In Amabhungane Centre for Investigative Journalism NPC & Another v Minister of Justice and Correctional Services and Others (25978-2017), the investigative journalism organisation went head-to-head with various state departments after state surveillance operatives intercepted journalist Sam Sole’s communications, while investigating the National Prosecuting Authority’s decision to drop corruption charges against former President Jacob Zuma. The court was tasked with carefully scrutinising the legislation governing interception of communications, focusing mainly on the Regulation of Interception of Communications and Provision of Communication-Related Information Act, No 70 of 2002 (RICA).
RICA envisages two forms of intrusion into a person’s communications: Firstly, a real-time interception of communications, which communications are recorded and then stored at statutory interception centres, and secondly, the interception of past communications, that telecommunication service providers are obliged to retain for three years. RICA’s aim and scheme is to protect privacy of communications, subject to certain exceptions relating to serious crimes or threats to national security. These exceptions were essentially created for law enforcement officers and security officials in the execution of their duties. Officialscan make application for permission to intercept a person’s communications, without the person’s knowledge – in fact, notification is expressly forbidden.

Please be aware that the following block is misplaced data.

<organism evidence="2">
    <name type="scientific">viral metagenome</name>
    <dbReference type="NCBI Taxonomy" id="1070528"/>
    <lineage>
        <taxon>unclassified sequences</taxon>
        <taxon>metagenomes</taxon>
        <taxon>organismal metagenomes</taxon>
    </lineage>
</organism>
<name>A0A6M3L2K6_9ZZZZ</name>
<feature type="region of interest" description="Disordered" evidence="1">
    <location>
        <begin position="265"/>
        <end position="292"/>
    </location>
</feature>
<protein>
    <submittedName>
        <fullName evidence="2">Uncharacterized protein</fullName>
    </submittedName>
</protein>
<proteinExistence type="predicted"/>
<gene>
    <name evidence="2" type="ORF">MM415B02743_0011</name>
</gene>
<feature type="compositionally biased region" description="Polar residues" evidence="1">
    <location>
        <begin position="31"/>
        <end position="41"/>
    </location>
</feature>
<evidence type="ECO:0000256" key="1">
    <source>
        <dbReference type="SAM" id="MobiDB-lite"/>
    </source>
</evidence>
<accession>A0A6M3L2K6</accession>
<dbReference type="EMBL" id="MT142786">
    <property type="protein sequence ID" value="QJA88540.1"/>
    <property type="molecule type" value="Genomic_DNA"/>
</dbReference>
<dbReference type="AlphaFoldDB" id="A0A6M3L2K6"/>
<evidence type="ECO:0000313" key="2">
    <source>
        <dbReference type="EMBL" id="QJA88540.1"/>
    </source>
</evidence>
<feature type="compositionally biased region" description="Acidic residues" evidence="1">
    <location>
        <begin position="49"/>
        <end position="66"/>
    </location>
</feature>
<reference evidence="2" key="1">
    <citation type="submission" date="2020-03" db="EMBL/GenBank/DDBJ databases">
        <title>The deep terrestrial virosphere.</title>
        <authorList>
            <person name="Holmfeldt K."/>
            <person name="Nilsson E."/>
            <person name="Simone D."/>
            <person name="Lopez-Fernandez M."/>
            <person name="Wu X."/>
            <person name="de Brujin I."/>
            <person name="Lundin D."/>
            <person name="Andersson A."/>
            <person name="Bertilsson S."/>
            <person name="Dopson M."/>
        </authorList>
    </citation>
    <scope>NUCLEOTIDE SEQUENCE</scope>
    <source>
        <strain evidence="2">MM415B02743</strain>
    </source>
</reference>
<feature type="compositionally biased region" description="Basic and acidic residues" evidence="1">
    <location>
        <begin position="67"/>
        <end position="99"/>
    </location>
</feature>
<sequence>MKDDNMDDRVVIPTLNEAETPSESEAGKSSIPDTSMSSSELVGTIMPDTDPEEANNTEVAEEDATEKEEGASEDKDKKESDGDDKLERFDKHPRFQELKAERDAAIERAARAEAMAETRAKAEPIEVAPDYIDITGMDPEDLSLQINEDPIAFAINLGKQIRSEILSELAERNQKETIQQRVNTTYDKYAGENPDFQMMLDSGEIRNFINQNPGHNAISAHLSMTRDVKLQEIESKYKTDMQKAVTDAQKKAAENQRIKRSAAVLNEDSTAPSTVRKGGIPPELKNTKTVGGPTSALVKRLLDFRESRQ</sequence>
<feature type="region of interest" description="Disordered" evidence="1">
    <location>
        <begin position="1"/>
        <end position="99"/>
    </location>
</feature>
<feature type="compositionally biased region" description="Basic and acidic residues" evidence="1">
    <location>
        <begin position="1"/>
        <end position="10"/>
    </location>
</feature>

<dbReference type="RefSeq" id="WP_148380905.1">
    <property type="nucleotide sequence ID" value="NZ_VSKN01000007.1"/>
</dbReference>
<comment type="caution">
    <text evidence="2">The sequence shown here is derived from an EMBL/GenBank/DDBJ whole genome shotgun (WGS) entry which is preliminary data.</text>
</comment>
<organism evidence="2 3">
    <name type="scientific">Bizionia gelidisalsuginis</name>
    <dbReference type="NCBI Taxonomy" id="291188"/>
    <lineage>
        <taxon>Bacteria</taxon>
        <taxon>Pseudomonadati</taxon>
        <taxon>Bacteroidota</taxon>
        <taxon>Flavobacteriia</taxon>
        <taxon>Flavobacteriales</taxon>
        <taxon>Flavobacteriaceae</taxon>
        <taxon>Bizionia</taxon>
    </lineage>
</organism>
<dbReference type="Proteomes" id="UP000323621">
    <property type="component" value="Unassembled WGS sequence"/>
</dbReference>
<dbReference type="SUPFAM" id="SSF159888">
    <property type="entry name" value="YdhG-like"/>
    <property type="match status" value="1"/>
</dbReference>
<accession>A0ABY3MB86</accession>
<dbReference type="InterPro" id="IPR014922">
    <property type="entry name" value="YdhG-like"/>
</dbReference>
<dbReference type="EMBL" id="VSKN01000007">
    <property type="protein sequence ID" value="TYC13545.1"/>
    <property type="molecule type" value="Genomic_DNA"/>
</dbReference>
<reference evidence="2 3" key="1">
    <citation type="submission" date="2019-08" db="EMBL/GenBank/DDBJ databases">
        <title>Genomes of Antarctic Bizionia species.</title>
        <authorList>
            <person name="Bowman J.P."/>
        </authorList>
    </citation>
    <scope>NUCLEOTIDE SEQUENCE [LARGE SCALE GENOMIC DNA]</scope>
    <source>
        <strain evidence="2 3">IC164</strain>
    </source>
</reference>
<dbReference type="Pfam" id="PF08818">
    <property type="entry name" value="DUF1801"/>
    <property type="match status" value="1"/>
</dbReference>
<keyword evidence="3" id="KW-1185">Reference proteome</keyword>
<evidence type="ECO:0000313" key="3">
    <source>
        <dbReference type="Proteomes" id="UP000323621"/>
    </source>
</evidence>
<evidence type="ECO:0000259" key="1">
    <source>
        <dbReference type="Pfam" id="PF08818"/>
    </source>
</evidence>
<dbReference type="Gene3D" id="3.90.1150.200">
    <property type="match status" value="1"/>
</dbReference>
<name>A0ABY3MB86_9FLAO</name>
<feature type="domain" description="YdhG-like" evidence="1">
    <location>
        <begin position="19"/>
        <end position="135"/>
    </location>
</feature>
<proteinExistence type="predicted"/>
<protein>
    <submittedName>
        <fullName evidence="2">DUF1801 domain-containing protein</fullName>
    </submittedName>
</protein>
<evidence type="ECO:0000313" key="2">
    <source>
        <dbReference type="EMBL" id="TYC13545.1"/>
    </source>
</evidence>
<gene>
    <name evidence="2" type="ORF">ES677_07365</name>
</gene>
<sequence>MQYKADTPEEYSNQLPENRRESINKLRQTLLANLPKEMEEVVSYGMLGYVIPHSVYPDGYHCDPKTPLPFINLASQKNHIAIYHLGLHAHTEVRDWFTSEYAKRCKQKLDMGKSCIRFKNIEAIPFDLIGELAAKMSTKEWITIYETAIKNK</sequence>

In the Amabhungane matter, the court considered the effect of RICA’s authorisation of interceptions on the Constitution’s s14 privacy rights, s16(1) rights to freedom of expression and of the media, s34 rights of access to a court, and s35(5) rights to a fair trial.
The court assessed, inter alia, the following challenges alleging the unconstitutionality of RICA:
1. The absence of a right of notice to a person who has been surveilled, of such surveillance;